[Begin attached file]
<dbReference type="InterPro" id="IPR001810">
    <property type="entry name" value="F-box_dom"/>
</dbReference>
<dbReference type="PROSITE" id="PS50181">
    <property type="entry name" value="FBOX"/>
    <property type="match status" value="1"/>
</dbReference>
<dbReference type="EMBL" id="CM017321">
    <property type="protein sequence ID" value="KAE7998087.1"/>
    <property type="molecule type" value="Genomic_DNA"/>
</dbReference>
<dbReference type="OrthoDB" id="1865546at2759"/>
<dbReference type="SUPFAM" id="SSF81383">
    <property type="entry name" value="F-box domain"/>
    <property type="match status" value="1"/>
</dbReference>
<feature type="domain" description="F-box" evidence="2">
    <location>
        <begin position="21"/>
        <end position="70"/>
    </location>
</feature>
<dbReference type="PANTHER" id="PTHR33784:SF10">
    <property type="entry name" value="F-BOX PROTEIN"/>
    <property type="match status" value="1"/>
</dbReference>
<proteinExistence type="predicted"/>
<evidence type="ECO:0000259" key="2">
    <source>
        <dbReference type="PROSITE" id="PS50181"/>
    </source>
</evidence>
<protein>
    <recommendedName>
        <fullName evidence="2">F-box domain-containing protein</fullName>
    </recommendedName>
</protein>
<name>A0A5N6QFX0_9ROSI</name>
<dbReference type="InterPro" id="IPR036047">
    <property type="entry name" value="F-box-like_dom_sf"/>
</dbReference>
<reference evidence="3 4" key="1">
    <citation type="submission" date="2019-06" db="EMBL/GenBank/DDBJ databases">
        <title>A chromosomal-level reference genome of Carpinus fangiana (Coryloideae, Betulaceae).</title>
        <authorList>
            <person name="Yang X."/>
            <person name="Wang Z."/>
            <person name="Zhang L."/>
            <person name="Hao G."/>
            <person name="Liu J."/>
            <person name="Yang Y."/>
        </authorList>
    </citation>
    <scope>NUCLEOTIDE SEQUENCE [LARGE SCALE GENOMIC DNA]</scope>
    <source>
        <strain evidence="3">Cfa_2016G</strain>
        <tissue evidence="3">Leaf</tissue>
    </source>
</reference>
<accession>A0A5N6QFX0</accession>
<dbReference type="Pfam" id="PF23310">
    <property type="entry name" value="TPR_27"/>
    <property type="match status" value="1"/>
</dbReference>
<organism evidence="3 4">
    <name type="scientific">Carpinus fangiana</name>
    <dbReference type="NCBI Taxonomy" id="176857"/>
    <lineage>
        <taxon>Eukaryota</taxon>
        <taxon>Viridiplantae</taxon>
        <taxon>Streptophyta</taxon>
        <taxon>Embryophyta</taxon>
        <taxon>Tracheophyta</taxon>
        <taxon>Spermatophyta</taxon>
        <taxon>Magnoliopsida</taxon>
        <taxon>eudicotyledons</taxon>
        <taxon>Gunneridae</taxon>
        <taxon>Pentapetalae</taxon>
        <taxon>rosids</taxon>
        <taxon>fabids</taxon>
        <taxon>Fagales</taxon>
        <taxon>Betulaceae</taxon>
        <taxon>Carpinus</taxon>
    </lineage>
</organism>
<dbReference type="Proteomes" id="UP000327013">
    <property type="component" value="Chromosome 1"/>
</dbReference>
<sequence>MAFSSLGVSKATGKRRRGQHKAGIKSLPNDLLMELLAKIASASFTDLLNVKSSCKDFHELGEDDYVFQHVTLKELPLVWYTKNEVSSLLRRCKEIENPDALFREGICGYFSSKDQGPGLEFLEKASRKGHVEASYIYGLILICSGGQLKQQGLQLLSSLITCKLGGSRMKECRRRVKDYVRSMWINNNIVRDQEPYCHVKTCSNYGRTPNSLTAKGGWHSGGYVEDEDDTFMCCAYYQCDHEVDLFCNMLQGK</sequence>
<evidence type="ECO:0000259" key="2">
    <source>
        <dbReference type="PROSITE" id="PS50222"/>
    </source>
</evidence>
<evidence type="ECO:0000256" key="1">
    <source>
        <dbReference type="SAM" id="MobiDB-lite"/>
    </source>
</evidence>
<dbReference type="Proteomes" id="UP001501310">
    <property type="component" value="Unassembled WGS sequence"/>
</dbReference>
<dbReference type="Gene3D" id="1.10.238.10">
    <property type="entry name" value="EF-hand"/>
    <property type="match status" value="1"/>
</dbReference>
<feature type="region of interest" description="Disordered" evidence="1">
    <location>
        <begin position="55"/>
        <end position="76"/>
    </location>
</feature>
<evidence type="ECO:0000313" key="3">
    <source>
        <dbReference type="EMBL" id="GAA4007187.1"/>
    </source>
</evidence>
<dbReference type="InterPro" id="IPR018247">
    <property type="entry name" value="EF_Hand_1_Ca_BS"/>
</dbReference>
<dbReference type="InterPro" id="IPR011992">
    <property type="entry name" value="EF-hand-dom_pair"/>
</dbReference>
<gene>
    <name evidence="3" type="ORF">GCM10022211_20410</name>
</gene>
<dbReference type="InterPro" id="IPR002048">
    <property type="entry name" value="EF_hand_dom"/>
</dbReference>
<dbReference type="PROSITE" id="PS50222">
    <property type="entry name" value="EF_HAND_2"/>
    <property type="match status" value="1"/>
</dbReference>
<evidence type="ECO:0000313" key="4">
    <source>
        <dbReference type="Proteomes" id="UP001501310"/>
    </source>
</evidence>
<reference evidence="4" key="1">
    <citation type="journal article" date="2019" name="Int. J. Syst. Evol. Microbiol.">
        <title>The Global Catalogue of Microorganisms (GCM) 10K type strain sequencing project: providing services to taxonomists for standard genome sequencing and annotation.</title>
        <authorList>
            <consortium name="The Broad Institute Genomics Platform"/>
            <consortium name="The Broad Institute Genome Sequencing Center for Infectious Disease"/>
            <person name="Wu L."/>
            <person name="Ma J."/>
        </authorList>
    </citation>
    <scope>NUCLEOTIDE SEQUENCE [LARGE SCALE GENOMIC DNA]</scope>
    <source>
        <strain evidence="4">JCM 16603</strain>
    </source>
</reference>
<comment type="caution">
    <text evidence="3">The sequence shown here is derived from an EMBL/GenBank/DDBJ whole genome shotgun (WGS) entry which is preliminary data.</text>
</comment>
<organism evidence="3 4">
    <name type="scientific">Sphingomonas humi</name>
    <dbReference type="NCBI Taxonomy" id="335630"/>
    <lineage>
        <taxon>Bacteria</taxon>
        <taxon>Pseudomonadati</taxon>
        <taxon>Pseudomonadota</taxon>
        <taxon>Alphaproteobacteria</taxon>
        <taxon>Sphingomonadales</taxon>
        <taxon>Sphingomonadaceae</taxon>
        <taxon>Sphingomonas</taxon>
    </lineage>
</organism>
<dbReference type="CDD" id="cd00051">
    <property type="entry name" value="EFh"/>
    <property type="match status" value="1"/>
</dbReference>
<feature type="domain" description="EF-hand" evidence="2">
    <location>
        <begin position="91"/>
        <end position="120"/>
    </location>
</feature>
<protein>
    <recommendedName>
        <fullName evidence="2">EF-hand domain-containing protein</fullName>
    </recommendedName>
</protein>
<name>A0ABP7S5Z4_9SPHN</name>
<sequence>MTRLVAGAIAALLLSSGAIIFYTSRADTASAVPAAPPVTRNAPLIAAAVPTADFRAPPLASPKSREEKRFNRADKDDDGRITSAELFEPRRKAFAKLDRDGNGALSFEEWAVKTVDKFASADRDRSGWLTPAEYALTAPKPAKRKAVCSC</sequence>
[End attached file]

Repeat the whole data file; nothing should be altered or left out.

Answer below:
<dbReference type="InterPro" id="IPR001810">
    <property type="entry name" value="F-box_dom"/>
</dbReference>
<dbReference type="PROSITE" id="PS50181">
    <property type="entry name" value="FBOX"/>
    <property type="match status" value="1"/>
</dbReference>
<dbReference type="EMBL" id="CM017321">
    <property type="protein sequence ID" value="KAE7998087.1"/>
    <property type="molecule type" value="Genomic_DNA"/>
</dbReference>
<dbReference type="OrthoDB" id="1865546at2759"/>
<dbReference type="SUPFAM" id="SSF81383">
    <property type="entry name" value="F-box domain"/>
    <property type="match status" value="1"/>
</dbReference>
<feature type="domain" description="F-box" evidence="2">
    <location>
        <begin position="21"/>
        <end position="70"/>
    </location>
</feature>
<dbReference type="PANTHER" id="PTHR33784:SF10">
    <property type="entry name" value="F-BOX PROTEIN"/>
    <property type="match status" value="1"/>
</dbReference>
<proteinExistence type="predicted"/>
<evidence type="ECO:0000259" key="2">
    <source>
        <dbReference type="PROSITE" id="PS50181"/>
    </source>
</evidence>
<protein>
    <recommendedName>
        <fullName evidence="2">F-box domain-containing protein</fullName>
    </recommendedName>
</protein>
<name>A0A5N6QFX0_9ROSI</name>
<dbReference type="InterPro" id="IPR036047">
    <property type="entry name" value="F-box-like_dom_sf"/>
</dbReference>
<reference evidence="3 4" key="1">
    <citation type="submission" date="2019-06" db="EMBL/GenBank/DDBJ databases">
        <title>A chromosomal-level reference genome of Carpinus fangiana (Coryloideae, Betulaceae).</title>
        <authorList>
            <person name="Yang X."/>
            <person name="Wang Z."/>
            <person name="Zhang L."/>
            <person name="Hao G."/>
            <person name="Liu J."/>
            <person name="Yang Y."/>
        </authorList>
    </citation>
    <scope>NUCLEOTIDE SEQUENCE [LARGE SCALE GENOMIC DNA]</scope>
    <source>
        <strain evidence="3">Cfa_2016G</strain>
        <tissue evidence="3">Leaf</tissue>
    </source>
</reference>
<accession>A0A5N6QFX0</accession>
<dbReference type="Pfam" id="PF23310">
    <property type="entry name" value="TPR_27"/>
    <property type="match status" value="1"/>
</dbReference>
<organism evidence="3 4">
    <name type="scientific">Carpinus fangiana</name>
    <dbReference type="NCBI Taxonomy" id="176857"/>
    <lineage>
        <taxon>Eukaryota</taxon>
        <taxon>Viridiplantae</taxon>
        <taxon>Streptophyta</taxon>
        <taxon>Embryophyta</taxon>
        <taxon>Tracheophyta</taxon>
        <taxon>Spermatophyta</taxon>
        <taxon>Magnoliopsida</taxon>
        <taxon>eudicotyledons</taxon>
        <taxon>Gunneridae</taxon>
        <taxon>Pentapetalae</taxon>
        <taxon>rosids</taxon>
        <taxon>fabids</taxon>
        <taxon>Fagales</taxon>
        <taxon>Betulaceae</taxon>
        <taxon>Carpinus</taxon>
    </lineage>
</organism>
<dbReference type="Proteomes" id="UP000327013">
    <property type="component" value="Chromosome 1"/>
</dbReference>
<sequence>MAFSSLGVSKATGKRRRGQHKAGIKSLPNDLLMELLAKIASASFTDLLNVKSSCKDFHELGEDDYVFQHVTLKELPLVWYTKNEVSSLLRRCKEIENPDALFREGICGYFSSKDQGPGLEFLEKASRKGHVEASYIYGLILICSGGQLKQQGLQLLSSLITCKLGGSRMKECRRRVKDYVRSMWINNNIVRDQEPYCHVKTCSNYGRTPNSLTAKGGWHSGGYVEDEDDTFMCCAYYQCDHEVDLFCNMLQGK</sequence>
<evidence type="ECO:0000259" key="2">
    <source>
        <dbReference type="PROSITE" id="PS50222"/>
    </source>
</evidence>
<evidence type="ECO:0000256" key="1">
    <source>
        <dbReference type="SAM" id="MobiDB-lite"/>
    </source>
</evidence>
<dbReference type="Proteomes" id="UP001501310">
    <property type="component" value="Unassembled WGS sequence"/>
</dbReference>
<dbReference type="Gene3D" id="1.10.238.10">
    <property type="entry name" value="EF-hand"/>
    <property type="match status" value="1"/>
</dbReference>
<feature type="region of interest" description="Disordered" evidence="1">
    <location>
        <begin position="55"/>
        <end position="76"/>
    </location>
</feature>
<evidence type="ECO:0000313" key="3">
    <source>
        <dbReference type="EMBL" id="GAA4007187.1"/>
    </source>
</evidence>
<dbReference type="InterPro" id="IPR018247">
    <property type="entry name" value="EF_Hand_1_Ca_BS"/>
</dbReference>
<dbReference type="InterPro" id="IPR011992">
    <property type="entry name" value="EF-hand-dom_pair"/>
</dbReference>
<gene>
    <name evidence="3" type="ORF">GCM10022211_20410</name>
</gene>
<dbReference type="InterPro" id="IPR002048">
    <property type="entry name" value="EF_hand_dom"/>
</dbReference>
<dbReference type="PROSITE" id="PS50222">
    <property type="entry name" value="EF_HAND_2"/>
    <property type="match status" value="1"/>
</dbReference>
<evidence type="ECO:0000313" key="4">
    <source>
        <dbReference type="Proteomes" id="UP001501310"/>
    </source>
</evidence>
<reference evidence="4" key="1">
    <citation type="journal article" date="2019" name="Int. J. Syst. Evol. Microbiol.">
        <title>The Global Catalogue of Microorganisms (GCM) 10K type strain sequencing project: providing services to taxonomists for standard genome sequencing and annotation.</title>
        <authorList>
            <consortium name="The Broad Institute Genomics Platform"/>
            <consortium name="The Broad Institute Genome Sequencing Center for Infectious Disease"/>
            <person name="Wu L."/>
            <person name="Ma J."/>
        </authorList>
    </citation>
    <scope>NUCLEOTIDE SEQUENCE [LARGE SCALE GENOMIC DNA]</scope>
    <source>
        <strain evidence="4">JCM 16603</strain>
    </source>
</reference>
<comment type="caution">
    <text evidence="3">The sequence shown here is derived from an EMBL/GenBank/DDBJ whole genome shotgun (WGS) entry which is preliminary data.</text>
</comment>
<organism evidence="3 4">
    <name type="scientific">Sphingomonas humi</name>
    <dbReference type="NCBI Taxonomy" id="335630"/>
    <lineage>
        <taxon>Bacteria</taxon>
        <taxon>Pseudomonadati</taxon>
        <taxon>Pseudomonadota</taxon>
        <taxon>Alphaproteobacteria</taxon>
        <taxon>Sphingomonadales</taxon>
        <taxon>Sphingomonadaceae</taxon>
        <taxon>Sphingomonas</taxon>
    </lineage>
</organism>
<dbReference type="CDD" id="cd00051">
    <property type="entry name" value="EFh"/>
    <property type="match status" value="1"/>
</dbReference>
<feature type="domain" description="EF-hand" evidence="2">
    <location>
        <begin position="91"/>
        <end position="120"/>
    </location>
</feature>
<protein>
    <recommendedName>
        <fullName evidence="2">EF-hand domain-containing protein</fullName>
    </recommendedName>
</protein>
<name>A0ABP7S5Z4_9SPHN</name>
<sequence>MTRLVAGAIAALLLSSGAIIFYTSRADTASAVPAAPPVTRNAPLIAAAVPTADFRAPPLASPKSREEKRFNRADKDDDGRITSAELFEPRRKAFAKLDRDGNGALSFEEWAVKTVDKFASADRDRSGWLTPAEYALTAPKPAKRKAVCSC</sequence>